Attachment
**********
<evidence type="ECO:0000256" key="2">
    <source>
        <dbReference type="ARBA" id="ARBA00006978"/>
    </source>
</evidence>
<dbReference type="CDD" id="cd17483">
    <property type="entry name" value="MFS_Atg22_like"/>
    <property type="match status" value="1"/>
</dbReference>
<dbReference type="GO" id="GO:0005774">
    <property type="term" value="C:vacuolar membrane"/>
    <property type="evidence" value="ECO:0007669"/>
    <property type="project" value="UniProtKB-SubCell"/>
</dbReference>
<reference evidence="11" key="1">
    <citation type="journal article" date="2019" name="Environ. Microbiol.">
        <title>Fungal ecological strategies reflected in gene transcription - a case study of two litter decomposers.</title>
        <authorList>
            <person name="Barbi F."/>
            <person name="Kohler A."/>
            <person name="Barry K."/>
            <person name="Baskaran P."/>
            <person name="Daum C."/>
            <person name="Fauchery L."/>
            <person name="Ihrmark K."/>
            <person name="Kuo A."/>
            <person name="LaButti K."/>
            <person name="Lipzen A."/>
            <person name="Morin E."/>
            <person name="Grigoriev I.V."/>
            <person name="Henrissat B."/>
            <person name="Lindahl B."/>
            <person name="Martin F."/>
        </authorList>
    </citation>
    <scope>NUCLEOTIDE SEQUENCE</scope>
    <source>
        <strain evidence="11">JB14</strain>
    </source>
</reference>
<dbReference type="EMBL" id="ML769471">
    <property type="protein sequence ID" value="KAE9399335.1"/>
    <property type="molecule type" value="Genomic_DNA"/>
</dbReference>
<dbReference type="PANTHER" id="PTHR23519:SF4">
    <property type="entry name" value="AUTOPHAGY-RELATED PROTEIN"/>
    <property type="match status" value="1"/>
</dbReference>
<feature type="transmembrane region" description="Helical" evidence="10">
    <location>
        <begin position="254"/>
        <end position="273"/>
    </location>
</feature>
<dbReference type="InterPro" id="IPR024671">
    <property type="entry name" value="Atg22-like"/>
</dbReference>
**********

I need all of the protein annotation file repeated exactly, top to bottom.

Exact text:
<evidence type="ECO:0000256" key="2">
    <source>
        <dbReference type="ARBA" id="ARBA00006978"/>
    </source>
</evidence>
<dbReference type="CDD" id="cd17483">
    <property type="entry name" value="MFS_Atg22_like"/>
    <property type="match status" value="1"/>
</dbReference>
<dbReference type="GO" id="GO:0005774">
    <property type="term" value="C:vacuolar membrane"/>
    <property type="evidence" value="ECO:0007669"/>
    <property type="project" value="UniProtKB-SubCell"/>
</dbReference>
<reference evidence="11" key="1">
    <citation type="journal article" date="2019" name="Environ. Microbiol.">
        <title>Fungal ecological strategies reflected in gene transcription - a case study of two litter decomposers.</title>
        <authorList>
            <person name="Barbi F."/>
            <person name="Kohler A."/>
            <person name="Barry K."/>
            <person name="Baskaran P."/>
            <person name="Daum C."/>
            <person name="Fauchery L."/>
            <person name="Ihrmark K."/>
            <person name="Kuo A."/>
            <person name="LaButti K."/>
            <person name="Lipzen A."/>
            <person name="Morin E."/>
            <person name="Grigoriev I.V."/>
            <person name="Henrissat B."/>
            <person name="Lindahl B."/>
            <person name="Martin F."/>
        </authorList>
    </citation>
    <scope>NUCLEOTIDE SEQUENCE</scope>
    <source>
        <strain evidence="11">JB14</strain>
    </source>
</reference>
<dbReference type="EMBL" id="ML769471">
    <property type="protein sequence ID" value="KAE9399335.1"/>
    <property type="molecule type" value="Genomic_DNA"/>
</dbReference>
<dbReference type="PANTHER" id="PTHR23519:SF4">
    <property type="entry name" value="AUTOPHAGY-RELATED PROTEIN"/>
    <property type="match status" value="1"/>
</dbReference>
<feature type="transmembrane region" description="Helical" evidence="10">
    <location>
        <begin position="254"/>
        <end position="273"/>
    </location>
</feature>
<dbReference type="InterPro" id="IPR024671">
    <property type="entry name" value="Atg22-like"/>
</dbReference>